Mathieu Galtier, a French reporter for the Paris-based daily Libération, received an unexpected visit by police officers at his Tunis home yesterday, one day after he went to Tebourba, a city 30 km west of the capital, to cover a new outbreak of protests.
Without showing any supporting document, the police made him accompany them to a police station where they questioned him for nearly an hour before letting him go. They tried above all to get him to provide information about his contacts.
“I was very surprised that they came looking for me at my home and I was shocked by the fact that National Guard representatives asked me, in a very explicit and direct manner, for the names of the persons I had talked to in Tebourba,” Galtier told RSF.
Tunisia Review reporter Nadim Bouamoud’s telephone was seized by a police officer on 7 January while he was providing live video coverage of one of the protests in the anti-austerity campaign, whose slogan is “Fech nestannew" (What are we waiting for?).
“These media freedom violations by representatives of the security forces are unacceptable in a democratic country such as Tunisia,” said Yasmine Kacha, the head of RSF’s North Africa bureau. “Journalists must be able to freely cover the protests currently taking place in Tunisia. We call on the authorities not to obstruct their work.”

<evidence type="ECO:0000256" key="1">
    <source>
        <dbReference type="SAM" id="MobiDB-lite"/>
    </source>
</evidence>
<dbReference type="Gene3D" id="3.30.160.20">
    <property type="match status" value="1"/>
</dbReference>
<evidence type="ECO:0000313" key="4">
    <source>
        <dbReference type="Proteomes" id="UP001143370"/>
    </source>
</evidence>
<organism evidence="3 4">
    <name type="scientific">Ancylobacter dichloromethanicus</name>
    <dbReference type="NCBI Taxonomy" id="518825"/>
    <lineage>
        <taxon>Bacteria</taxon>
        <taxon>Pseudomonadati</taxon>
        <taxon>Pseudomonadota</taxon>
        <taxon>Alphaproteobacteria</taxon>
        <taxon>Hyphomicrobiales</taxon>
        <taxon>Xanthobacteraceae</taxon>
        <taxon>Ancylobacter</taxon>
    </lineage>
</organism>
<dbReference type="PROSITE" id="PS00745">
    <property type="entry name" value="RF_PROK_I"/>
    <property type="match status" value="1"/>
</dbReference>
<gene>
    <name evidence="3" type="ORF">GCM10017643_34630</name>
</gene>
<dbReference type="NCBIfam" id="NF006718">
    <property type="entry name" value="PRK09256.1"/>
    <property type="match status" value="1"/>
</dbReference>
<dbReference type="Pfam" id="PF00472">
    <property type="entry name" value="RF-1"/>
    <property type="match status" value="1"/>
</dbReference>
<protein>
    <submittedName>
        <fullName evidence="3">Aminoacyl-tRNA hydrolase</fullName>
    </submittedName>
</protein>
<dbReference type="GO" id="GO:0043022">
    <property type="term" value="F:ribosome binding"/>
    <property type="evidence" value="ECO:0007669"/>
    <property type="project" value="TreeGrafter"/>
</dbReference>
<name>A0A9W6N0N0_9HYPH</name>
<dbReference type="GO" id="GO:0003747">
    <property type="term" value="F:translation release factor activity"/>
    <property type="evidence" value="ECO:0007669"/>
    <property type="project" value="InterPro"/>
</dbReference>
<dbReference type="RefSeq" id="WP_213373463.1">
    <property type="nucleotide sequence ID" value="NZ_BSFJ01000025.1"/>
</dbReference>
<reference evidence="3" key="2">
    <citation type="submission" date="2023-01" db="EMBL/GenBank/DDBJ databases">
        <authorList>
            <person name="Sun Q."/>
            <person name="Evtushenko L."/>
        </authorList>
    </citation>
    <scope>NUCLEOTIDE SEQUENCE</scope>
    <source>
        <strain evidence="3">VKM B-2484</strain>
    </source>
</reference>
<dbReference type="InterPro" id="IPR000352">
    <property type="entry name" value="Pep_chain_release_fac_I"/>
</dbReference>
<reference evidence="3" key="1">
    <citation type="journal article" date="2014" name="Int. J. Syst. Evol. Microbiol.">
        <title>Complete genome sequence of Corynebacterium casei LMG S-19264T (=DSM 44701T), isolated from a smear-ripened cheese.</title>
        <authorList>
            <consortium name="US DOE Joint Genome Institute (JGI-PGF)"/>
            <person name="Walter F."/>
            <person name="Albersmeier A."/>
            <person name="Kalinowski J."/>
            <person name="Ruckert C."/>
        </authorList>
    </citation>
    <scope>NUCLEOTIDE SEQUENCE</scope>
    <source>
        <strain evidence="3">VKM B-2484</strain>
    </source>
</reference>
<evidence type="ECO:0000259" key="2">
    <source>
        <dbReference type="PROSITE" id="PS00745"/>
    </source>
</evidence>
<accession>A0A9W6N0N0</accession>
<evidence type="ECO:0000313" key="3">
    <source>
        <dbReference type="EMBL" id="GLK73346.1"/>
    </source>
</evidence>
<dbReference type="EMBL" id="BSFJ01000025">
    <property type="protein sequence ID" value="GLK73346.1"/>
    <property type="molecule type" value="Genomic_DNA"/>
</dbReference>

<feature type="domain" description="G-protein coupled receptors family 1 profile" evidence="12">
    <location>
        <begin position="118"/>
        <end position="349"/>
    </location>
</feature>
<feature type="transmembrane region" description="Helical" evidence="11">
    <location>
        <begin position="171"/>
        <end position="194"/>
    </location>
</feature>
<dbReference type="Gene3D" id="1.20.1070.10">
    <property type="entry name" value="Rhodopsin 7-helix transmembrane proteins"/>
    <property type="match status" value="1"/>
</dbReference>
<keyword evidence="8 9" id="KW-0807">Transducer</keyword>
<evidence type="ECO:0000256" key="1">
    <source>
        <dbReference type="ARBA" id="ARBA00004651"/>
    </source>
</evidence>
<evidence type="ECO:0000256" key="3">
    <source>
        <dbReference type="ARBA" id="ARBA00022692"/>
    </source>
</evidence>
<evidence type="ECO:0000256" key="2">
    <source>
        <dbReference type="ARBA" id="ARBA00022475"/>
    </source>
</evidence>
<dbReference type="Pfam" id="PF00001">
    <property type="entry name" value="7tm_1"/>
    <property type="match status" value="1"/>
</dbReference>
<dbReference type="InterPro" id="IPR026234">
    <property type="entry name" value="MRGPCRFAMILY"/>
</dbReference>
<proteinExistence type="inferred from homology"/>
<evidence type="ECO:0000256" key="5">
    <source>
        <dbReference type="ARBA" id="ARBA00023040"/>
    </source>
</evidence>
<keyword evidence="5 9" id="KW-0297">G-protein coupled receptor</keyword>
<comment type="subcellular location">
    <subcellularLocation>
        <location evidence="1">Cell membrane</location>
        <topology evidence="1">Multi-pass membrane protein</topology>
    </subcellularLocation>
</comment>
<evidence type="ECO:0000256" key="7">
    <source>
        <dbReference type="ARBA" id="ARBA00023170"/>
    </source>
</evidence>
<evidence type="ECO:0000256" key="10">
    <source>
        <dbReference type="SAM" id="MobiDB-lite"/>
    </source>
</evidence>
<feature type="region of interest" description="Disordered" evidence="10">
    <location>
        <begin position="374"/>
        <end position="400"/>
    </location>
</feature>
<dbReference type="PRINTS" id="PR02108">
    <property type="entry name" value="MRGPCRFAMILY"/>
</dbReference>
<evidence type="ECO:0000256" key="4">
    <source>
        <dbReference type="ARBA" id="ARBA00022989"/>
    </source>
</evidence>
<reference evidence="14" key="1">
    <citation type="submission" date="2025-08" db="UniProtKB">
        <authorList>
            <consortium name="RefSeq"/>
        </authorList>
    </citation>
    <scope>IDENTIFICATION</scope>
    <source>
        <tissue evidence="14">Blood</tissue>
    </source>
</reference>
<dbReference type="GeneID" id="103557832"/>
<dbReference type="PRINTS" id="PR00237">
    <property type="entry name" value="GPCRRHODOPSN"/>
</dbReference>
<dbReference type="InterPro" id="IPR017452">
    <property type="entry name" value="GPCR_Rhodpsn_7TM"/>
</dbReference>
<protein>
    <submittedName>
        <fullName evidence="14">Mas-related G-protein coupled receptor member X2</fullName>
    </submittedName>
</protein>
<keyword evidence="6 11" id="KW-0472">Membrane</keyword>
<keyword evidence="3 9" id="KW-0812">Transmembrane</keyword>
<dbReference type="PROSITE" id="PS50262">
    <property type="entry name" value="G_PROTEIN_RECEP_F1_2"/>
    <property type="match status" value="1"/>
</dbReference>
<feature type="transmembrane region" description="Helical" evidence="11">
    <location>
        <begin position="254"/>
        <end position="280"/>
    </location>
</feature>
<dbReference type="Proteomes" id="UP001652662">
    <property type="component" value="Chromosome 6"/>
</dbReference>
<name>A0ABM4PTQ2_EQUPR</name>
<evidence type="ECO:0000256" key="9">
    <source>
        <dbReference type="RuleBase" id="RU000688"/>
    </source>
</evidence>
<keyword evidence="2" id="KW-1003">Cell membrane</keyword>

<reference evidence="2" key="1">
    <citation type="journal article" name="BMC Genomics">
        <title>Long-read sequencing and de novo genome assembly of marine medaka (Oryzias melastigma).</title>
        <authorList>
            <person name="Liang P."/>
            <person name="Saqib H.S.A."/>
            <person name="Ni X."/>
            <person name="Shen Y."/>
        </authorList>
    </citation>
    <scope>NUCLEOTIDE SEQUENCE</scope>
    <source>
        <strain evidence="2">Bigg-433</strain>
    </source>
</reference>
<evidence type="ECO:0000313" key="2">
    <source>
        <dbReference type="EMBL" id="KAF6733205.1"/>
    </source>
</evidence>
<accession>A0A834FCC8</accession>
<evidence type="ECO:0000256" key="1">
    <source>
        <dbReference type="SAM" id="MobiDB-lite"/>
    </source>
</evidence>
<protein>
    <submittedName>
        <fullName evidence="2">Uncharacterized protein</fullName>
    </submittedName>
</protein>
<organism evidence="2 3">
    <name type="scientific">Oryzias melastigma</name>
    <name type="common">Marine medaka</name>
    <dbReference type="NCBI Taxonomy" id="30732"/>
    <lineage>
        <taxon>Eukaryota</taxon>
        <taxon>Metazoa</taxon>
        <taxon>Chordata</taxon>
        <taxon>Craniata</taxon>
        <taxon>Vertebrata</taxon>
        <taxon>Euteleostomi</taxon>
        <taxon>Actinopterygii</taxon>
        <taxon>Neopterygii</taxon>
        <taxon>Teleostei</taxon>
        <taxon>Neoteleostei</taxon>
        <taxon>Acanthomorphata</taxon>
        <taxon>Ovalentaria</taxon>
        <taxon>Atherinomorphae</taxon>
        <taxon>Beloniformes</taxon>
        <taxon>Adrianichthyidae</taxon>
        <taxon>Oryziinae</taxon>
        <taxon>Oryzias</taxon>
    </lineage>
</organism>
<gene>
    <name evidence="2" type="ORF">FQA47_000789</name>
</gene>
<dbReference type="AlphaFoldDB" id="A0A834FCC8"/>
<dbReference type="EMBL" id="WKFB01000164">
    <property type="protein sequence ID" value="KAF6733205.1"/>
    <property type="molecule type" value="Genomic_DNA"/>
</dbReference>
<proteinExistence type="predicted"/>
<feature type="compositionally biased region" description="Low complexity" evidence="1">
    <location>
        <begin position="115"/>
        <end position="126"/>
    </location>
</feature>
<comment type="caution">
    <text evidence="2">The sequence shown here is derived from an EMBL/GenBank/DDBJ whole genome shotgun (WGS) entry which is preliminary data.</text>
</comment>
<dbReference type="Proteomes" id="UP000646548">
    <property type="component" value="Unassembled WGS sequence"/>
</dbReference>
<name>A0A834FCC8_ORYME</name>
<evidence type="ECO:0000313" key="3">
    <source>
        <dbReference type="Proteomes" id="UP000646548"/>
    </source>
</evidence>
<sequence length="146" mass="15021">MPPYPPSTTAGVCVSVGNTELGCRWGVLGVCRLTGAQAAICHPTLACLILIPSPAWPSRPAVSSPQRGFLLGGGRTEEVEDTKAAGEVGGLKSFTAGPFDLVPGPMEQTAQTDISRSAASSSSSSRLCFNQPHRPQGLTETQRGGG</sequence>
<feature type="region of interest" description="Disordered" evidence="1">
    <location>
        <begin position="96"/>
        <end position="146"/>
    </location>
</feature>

The wave of protests against austerity measures and cost of living increases began just days ahead the 7th anniversary of the Tunisian revolution. More protests erupted in Tebourba on 9 January after a man was killed there in clashes with the police the day before.
RSF invites reporters covering the protests to read its recommendations entitled “For a better dialogue between journalists and police officers.”
Tunisia is ranked 97th out of 180 countries in RSF's 2017 World Press Freedom Index.